Tuesday, September 09, 2008

Alistair Darling's speech

He has started well by congratulating the TUC on the work of the Commission on Vulnerable Workers.

He says the Government want to do more to enforce regulations.

But now it starts.

Times are tough.

We must maintain stability.

Our purpose as a Government is fairness (honestly??)

A stable economy is a means to this end...

The global economy is in trouble - he refers to the nationalisation of Northern Rock and more recently of the US financial institutions.

The credit crunch and the surge in food and fuel prices are affecting the whole world.

This is driven by growing demand from the growth in the economies of China, India and Brazil.

Inflation is up and growth is down across the world.

Times are tough.

He told us times are tough over and over again.

He justified his pay policy - again in answer to questions - on the basis that conceding more generous increases would lead to a wage-price inflationary spiral "as we have seen in the past."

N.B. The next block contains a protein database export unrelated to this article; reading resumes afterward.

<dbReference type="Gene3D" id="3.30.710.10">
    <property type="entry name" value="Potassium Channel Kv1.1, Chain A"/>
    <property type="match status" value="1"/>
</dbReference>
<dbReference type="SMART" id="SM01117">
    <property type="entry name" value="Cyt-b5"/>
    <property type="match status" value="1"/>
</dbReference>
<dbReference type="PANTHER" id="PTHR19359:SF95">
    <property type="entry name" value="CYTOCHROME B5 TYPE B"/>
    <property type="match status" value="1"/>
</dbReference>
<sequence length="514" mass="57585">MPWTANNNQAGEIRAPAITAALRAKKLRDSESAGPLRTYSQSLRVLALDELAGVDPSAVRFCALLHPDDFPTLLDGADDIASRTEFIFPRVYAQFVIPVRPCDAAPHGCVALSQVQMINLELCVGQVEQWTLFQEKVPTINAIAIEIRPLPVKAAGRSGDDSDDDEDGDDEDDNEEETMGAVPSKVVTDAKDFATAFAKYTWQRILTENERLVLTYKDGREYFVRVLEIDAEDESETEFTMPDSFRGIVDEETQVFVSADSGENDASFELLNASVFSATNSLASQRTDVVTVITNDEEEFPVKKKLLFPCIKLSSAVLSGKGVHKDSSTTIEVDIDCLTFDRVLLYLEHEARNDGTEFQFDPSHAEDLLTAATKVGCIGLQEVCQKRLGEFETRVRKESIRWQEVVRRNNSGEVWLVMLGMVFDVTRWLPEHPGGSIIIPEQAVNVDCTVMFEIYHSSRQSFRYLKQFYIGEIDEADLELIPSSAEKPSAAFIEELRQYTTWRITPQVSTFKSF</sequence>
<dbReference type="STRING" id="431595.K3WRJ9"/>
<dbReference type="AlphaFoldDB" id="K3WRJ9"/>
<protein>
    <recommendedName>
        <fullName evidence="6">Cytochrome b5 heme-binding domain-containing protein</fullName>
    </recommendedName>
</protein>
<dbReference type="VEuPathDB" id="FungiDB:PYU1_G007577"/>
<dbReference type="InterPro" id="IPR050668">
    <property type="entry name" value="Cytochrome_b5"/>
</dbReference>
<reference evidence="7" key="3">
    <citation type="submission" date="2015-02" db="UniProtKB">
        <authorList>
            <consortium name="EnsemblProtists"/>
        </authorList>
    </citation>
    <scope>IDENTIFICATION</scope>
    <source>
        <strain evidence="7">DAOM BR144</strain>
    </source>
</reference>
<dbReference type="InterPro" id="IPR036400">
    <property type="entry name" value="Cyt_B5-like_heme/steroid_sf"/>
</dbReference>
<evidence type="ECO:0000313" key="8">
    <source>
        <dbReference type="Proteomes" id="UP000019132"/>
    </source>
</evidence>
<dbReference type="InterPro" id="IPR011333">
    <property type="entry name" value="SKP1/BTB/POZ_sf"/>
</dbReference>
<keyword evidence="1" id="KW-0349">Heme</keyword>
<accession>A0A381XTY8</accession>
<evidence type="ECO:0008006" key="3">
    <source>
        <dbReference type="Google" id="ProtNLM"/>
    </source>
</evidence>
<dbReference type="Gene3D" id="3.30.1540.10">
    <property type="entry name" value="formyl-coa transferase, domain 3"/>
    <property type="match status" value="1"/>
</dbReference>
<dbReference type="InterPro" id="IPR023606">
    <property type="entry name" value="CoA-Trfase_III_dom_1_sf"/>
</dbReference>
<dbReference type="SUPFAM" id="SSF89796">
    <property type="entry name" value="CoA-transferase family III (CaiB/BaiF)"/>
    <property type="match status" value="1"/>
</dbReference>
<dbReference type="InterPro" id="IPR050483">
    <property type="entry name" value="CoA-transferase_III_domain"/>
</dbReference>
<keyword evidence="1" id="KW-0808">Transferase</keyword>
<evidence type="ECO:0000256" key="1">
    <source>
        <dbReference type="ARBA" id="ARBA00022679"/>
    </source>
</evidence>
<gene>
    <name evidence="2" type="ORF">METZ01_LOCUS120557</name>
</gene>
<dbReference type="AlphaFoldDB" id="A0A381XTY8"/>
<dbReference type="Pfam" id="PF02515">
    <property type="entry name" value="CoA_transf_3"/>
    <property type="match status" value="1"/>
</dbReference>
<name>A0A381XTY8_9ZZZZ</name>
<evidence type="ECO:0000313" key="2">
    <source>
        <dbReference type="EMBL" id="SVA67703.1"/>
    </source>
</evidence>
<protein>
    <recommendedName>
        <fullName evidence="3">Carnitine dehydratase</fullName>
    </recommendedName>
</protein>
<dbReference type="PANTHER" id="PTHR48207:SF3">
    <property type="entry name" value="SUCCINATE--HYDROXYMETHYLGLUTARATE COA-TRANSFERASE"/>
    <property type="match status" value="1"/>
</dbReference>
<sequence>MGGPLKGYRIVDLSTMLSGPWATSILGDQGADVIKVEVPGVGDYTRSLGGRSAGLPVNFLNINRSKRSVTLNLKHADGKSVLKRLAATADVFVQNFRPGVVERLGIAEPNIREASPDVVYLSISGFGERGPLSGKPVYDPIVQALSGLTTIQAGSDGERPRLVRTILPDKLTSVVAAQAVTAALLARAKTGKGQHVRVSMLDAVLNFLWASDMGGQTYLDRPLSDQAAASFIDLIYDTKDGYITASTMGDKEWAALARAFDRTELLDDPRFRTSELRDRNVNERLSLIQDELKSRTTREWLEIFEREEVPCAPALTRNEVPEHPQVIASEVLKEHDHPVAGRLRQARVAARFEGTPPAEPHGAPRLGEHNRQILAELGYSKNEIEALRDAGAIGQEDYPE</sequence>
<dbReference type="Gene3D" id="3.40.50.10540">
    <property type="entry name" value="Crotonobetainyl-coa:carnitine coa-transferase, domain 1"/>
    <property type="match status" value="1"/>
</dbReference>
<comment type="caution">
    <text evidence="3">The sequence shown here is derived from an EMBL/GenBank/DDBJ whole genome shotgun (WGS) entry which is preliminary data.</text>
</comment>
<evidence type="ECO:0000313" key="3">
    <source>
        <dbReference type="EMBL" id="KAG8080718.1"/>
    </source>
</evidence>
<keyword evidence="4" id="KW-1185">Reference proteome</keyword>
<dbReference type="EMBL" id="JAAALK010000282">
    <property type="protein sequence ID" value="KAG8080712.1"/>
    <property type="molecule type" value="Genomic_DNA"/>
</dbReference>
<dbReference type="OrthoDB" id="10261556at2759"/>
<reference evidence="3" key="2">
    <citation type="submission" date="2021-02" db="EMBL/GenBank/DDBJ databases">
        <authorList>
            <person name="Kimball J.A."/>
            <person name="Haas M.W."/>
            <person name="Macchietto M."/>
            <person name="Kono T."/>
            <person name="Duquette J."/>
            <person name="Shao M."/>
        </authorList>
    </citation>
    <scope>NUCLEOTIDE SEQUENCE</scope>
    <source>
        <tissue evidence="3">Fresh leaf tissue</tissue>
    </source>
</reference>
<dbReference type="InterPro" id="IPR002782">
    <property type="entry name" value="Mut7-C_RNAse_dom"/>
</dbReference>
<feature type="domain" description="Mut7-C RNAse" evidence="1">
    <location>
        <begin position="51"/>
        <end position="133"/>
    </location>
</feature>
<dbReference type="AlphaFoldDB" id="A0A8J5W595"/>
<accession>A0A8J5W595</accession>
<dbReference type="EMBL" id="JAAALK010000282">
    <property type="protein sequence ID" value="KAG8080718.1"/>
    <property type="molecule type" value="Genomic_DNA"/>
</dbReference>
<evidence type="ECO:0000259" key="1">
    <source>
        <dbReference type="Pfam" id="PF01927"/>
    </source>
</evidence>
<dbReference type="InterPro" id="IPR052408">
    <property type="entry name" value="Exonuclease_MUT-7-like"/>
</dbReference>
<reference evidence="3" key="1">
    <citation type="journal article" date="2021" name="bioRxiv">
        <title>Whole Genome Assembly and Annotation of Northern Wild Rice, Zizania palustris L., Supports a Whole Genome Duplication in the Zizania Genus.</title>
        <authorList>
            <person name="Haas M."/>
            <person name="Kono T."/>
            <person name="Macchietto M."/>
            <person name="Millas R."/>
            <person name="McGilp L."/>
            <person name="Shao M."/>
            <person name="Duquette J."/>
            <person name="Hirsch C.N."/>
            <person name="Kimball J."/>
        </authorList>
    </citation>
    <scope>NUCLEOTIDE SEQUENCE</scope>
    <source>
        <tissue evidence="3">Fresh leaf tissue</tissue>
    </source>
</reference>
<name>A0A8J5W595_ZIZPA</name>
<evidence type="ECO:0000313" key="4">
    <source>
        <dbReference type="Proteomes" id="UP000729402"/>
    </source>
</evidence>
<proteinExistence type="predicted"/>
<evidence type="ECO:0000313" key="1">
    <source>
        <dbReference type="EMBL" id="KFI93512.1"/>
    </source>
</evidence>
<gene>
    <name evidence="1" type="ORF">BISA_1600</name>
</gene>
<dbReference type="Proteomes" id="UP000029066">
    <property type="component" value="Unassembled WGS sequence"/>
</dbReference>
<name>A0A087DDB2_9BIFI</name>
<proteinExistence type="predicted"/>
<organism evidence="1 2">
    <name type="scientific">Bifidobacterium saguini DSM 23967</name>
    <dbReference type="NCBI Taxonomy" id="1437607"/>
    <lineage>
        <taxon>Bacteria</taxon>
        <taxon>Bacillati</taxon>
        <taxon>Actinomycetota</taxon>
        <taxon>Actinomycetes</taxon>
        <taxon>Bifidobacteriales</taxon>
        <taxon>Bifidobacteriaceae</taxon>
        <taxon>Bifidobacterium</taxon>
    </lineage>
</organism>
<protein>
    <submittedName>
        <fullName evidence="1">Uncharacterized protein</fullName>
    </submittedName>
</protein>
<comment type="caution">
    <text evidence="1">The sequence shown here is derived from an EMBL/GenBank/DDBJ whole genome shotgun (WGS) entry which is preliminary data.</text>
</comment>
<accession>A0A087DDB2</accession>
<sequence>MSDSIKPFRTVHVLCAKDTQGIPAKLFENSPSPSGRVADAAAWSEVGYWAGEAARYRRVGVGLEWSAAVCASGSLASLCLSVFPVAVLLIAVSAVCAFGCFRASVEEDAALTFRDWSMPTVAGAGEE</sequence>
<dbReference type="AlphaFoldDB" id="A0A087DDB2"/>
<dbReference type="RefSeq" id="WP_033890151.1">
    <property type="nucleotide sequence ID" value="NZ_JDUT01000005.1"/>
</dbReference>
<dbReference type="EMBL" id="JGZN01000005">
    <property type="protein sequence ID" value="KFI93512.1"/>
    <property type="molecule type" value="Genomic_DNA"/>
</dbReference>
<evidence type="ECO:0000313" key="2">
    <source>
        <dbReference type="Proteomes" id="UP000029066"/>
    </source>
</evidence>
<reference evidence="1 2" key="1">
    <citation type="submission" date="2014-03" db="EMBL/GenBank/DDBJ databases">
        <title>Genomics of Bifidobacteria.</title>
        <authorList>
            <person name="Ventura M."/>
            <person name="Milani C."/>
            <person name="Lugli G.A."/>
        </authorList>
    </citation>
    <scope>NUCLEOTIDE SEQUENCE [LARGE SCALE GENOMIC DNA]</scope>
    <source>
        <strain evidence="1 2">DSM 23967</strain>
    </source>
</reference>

This is nonsense.

The real reason for not offering more money to public sector workers is because the Government don't think that is a priority for the use of resources.

The local government employers aren't offering our members less than half the rate of inflation for any reason other than that the Government is not providing the sort of sustained funding that could provide proper pay.

The settlement of current pay disputes with offers around the current RPI would not drive up prices since the workers concerned are not producing goods which are sold on a market.

The Government would have to fund the increases either by raising taxes (or perhaps just collecting some of the tax which is dodged by corporations and wealthy individuals) - or by borrowing.

Borrowing to put money into the purses and wallets of predominantly low paid workers with a high marginal propensity to consume (i.e. spend the money in the economy) would have a reflationary impact and would be good for the economy.

On the key question confronting UNISON at the moment - our members' pay - this Chancellor has just offered us precisely nothing - and on the basis of a dishonest and misleading argument.

So that was Alistair Darling. I have heard him described as boring - and as a bank manager. His tone and body language answering questions are more like an irritated teacher dealing with toublesome children.

That was a waste of the time of hundreds of union activists.

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